Dacia-Renault Case Study

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1.1.1. Renault

Figure 3.3. Dacia-Renault timeline

Dacia was established with Renault as a Joint Venture in 1966. It is situated near Pitesti, in a small town called Mioveni. The first car came out under the licence of Renault in 1968. Ten years later Renault withdrew from the JV and Dacia continued producing without any western partners. For almost 30 years, Dacia was producing the famous model Dacia 1300 under the so-called licence of R12 and after 1978 the vehicles sill resembled to this model. This vehicle had almost no technical and technological advancements; it was a mass product for a mass market. Until 1981, it was the only car produced by the Romanian producer. The first and at the same time the last model designed only by Dacia was the Nova in 1995. (Dacia Club, 2010) (Renault, 2015)
In the 90s, Dacia was again searching for a foreign partner, but without success. Then in 1999, the negotiations with Renault resulted in an agreement, after the company has been privatised in 1998. Renault took over Dacia. The French management was primarily attracted by the favourable labour costs. (Egresi, 2007) By the year 2001, it made already an impact on the producing lines; as a result, the new Super Nova had new engine, gearbox and interior design. Romanian car lovers did not have to wait too much when two years later the Solenza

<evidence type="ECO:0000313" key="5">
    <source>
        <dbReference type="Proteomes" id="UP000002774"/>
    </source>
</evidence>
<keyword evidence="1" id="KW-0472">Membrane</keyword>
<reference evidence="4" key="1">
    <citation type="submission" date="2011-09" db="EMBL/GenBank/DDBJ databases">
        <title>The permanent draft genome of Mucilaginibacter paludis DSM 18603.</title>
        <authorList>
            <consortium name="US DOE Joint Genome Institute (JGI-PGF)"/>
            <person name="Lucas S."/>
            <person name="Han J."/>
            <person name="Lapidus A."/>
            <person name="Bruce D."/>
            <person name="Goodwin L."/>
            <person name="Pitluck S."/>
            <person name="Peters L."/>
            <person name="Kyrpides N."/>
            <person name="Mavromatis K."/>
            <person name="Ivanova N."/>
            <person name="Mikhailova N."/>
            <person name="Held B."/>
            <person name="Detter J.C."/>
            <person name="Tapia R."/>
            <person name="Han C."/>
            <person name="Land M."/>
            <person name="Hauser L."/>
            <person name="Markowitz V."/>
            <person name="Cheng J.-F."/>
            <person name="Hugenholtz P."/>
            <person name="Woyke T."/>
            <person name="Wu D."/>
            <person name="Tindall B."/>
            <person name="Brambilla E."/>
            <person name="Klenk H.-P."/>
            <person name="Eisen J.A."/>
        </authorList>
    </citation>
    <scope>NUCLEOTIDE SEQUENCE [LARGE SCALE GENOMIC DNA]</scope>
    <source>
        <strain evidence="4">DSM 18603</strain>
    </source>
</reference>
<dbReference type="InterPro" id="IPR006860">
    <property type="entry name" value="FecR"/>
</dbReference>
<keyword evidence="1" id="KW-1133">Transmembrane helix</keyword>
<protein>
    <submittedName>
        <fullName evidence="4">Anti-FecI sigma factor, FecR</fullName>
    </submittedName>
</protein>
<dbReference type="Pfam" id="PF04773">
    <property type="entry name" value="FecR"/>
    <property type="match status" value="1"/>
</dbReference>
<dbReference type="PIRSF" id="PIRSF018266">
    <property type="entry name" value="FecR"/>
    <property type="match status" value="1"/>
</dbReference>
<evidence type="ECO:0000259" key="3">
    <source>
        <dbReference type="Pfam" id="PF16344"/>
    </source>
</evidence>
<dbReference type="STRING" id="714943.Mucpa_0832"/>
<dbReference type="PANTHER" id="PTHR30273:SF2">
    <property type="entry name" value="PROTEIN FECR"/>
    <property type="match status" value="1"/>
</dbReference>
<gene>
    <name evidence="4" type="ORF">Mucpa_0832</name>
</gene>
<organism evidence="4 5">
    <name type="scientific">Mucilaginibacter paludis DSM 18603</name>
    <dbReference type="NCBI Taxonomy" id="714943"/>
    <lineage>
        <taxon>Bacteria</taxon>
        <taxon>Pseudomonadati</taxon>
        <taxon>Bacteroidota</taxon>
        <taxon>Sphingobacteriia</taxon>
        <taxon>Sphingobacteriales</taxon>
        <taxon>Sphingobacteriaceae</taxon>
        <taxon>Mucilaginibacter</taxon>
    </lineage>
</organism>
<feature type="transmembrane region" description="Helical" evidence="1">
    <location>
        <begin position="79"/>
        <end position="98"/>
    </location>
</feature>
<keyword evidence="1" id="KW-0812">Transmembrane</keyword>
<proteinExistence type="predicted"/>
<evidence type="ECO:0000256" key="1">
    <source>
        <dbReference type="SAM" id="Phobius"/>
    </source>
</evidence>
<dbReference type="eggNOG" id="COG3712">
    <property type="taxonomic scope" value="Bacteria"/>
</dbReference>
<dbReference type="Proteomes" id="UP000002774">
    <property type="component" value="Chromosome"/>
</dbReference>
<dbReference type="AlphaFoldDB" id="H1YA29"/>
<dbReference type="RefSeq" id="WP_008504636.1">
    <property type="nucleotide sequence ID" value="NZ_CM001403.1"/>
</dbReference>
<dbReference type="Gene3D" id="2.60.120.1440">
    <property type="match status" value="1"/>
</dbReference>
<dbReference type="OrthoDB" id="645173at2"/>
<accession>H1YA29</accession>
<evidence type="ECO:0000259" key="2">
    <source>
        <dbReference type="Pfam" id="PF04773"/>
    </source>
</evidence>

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In that way, Renault could get access to the growing CEE market. They took over Dacia in 1999 by acquiring 51% of the shares, and in 2004, they already had a 99.3% share of the Romanian firm. The investment and upgrading process could be divided in three main stages. In the first step, taking over the Dacia plant, Renault’s main task was to modernise the product and design process in the subsidiary in Pitesti. Not only did they create technological improvements, but they also invested in training the local

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